LONDON (Reuters) – Anti-lockdown demonstrators gathered in central London on Saturday, hours after the British capital moved to the second highest COVID-19 alert level.
As a second wave of infections gathers pace, Prime Minister Boris Johnson’s government has stepped up local restrictions in parts of England where cases are surging – hoping to shield the economy by allowing the least-affected regions to remain open.
As of midnight, London was moved up to the “tier 2” or “high-risk” level. This bans people from meeting anybody outside their household or “support bubble” – including friends or relatives who help to care for children – in any indoor setting.
The rules also forbid more than six people to meet outdoors, though the police chose not to enforce them as several thousand anti-lockdown campaigners marched down Oxford Street, one of the world’s busiest shopping streets in normal times.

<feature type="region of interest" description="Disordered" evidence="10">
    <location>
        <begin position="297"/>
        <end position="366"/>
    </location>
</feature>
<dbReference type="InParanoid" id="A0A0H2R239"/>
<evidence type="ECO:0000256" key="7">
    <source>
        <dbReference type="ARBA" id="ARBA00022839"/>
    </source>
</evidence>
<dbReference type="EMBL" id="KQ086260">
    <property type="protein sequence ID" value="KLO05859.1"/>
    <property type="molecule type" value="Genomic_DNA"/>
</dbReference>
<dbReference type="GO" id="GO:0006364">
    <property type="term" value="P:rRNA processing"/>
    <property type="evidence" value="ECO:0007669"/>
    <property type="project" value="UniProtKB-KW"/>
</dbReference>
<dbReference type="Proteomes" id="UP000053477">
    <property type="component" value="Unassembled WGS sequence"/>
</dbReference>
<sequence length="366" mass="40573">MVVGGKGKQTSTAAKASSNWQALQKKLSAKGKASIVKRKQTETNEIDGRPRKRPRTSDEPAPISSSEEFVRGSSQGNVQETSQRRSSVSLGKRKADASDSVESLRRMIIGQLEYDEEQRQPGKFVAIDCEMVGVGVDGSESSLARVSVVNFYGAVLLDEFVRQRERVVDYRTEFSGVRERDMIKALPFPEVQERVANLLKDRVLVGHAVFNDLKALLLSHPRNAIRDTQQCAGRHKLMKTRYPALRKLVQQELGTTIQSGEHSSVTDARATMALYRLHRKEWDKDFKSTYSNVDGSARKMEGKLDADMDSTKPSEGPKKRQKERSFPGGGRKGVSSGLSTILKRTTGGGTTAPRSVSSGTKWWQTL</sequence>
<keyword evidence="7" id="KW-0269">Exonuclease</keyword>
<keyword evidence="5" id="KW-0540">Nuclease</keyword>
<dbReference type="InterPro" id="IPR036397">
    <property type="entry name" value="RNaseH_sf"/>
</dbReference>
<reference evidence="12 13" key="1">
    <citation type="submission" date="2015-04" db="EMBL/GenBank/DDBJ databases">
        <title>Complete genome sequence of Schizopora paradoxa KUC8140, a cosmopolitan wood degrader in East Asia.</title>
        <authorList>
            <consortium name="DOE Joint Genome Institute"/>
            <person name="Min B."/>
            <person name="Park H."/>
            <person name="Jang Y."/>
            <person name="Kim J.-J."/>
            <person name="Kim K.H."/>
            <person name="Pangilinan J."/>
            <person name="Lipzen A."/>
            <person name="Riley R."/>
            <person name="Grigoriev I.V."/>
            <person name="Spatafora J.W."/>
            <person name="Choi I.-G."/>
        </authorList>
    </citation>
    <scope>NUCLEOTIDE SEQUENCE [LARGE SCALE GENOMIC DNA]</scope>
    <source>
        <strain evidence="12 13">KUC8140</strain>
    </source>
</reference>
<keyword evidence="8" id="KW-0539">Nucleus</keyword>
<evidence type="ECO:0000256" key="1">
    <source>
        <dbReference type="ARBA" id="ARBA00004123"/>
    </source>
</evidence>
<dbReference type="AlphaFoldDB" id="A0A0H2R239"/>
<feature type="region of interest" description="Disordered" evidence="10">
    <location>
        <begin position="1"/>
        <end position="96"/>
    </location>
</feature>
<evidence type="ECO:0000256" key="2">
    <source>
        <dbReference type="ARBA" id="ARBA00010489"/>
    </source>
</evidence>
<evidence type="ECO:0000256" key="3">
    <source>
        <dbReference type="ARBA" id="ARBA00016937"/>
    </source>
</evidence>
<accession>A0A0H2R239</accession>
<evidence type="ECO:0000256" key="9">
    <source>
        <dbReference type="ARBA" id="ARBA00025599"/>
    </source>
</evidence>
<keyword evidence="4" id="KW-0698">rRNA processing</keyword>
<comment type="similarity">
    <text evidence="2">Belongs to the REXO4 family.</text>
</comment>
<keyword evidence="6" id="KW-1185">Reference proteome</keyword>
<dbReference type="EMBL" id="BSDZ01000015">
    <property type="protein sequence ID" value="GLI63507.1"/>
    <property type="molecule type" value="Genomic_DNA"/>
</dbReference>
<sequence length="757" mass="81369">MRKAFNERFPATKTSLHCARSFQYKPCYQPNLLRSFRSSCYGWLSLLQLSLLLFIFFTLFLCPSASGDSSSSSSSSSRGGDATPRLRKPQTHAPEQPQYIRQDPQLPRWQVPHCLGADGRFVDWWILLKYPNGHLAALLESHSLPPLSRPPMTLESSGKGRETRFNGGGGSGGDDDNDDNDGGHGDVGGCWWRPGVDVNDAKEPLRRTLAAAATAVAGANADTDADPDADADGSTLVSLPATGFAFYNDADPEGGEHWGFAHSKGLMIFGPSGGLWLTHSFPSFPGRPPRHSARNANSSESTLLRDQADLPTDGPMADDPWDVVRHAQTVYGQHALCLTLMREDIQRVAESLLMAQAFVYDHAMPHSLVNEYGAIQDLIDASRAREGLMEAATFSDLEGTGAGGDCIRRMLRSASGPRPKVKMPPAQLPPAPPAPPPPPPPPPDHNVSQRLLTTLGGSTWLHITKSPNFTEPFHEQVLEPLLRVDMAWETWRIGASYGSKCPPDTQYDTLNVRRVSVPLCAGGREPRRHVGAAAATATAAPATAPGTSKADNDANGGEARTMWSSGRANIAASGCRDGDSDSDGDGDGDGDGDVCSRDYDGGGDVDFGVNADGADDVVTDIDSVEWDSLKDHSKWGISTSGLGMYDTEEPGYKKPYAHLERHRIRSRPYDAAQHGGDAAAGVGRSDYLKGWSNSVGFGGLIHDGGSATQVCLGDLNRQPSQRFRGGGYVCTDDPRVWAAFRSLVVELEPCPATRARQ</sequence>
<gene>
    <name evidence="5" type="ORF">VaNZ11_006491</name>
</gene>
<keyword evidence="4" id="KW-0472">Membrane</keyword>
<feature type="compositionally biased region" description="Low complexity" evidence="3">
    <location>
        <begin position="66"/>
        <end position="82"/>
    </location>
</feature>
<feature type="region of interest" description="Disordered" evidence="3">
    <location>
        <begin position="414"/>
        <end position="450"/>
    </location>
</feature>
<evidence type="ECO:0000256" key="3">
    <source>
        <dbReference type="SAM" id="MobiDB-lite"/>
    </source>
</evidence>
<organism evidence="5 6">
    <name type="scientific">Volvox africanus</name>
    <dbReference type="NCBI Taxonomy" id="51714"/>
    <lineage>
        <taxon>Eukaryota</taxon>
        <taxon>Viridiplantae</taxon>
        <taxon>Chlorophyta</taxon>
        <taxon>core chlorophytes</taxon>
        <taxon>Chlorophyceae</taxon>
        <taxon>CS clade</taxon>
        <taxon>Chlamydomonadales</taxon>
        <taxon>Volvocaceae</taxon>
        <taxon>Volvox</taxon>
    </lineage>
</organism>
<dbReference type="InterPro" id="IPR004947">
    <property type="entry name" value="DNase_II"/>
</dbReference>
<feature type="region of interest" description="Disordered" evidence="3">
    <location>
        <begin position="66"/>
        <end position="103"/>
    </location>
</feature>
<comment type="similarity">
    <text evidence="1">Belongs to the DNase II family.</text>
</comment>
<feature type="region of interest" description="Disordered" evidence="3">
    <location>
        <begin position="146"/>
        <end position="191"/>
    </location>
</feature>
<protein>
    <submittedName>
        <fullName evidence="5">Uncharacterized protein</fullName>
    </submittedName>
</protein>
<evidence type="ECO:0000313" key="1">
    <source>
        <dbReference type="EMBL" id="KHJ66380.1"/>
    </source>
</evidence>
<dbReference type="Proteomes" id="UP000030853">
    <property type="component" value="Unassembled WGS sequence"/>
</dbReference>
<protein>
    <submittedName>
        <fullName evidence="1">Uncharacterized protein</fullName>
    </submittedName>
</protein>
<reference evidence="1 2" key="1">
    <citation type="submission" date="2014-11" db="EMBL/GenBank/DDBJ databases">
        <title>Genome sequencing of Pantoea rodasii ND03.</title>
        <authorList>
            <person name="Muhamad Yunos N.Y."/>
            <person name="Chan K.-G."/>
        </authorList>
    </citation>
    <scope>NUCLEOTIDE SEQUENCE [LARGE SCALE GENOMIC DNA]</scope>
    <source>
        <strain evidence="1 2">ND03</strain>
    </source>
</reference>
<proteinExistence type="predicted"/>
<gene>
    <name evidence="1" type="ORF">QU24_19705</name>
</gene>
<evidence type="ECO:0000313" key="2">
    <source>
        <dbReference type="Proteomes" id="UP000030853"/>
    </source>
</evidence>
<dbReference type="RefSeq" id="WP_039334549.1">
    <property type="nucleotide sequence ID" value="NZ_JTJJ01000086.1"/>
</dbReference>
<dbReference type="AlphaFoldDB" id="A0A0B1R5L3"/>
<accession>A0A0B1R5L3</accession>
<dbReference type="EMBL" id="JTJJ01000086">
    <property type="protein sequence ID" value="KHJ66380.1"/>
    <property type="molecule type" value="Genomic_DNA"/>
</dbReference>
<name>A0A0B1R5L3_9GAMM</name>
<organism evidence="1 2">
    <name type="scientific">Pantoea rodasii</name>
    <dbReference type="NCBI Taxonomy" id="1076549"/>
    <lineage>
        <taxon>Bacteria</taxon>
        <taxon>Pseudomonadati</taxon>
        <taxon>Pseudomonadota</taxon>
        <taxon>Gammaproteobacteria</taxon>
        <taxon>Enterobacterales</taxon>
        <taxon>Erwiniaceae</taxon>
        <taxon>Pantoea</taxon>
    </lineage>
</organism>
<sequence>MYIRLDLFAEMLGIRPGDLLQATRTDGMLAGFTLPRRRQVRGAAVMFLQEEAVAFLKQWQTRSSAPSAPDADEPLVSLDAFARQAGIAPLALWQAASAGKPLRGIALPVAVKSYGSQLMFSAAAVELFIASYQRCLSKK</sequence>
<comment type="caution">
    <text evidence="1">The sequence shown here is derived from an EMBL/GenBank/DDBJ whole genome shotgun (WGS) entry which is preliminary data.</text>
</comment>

The protesters view COVID-19 restrictions as unnecessary and a breach of their human rights. Some oppose mask-wearing and vaccinations.
Some carried placards saying: “MY BODY MY CHOICE, NO TO MANDATORY MASKS”.
“There’s plenty of things that can kill you, you know, it could happen any day,” said protester Aragorn Kyley, 17. “It’s about living, not just surviving. We want to be able to enjoy our lives, not just be stuck at home.”
As of Saturday, 57% of the United Kingdom’s population was living under tighter COVID-19 restrictions.
However scientists from the SAGE group that advises the government, and the main opposition Labour Party, want ministers to go further and impose a short nationwide lockdown or so-called “circuit breaker” for the spread of the disease.
Reporting by Natalie Thomas and Will Russell; Writing by James Davey; Editing by Pravin Char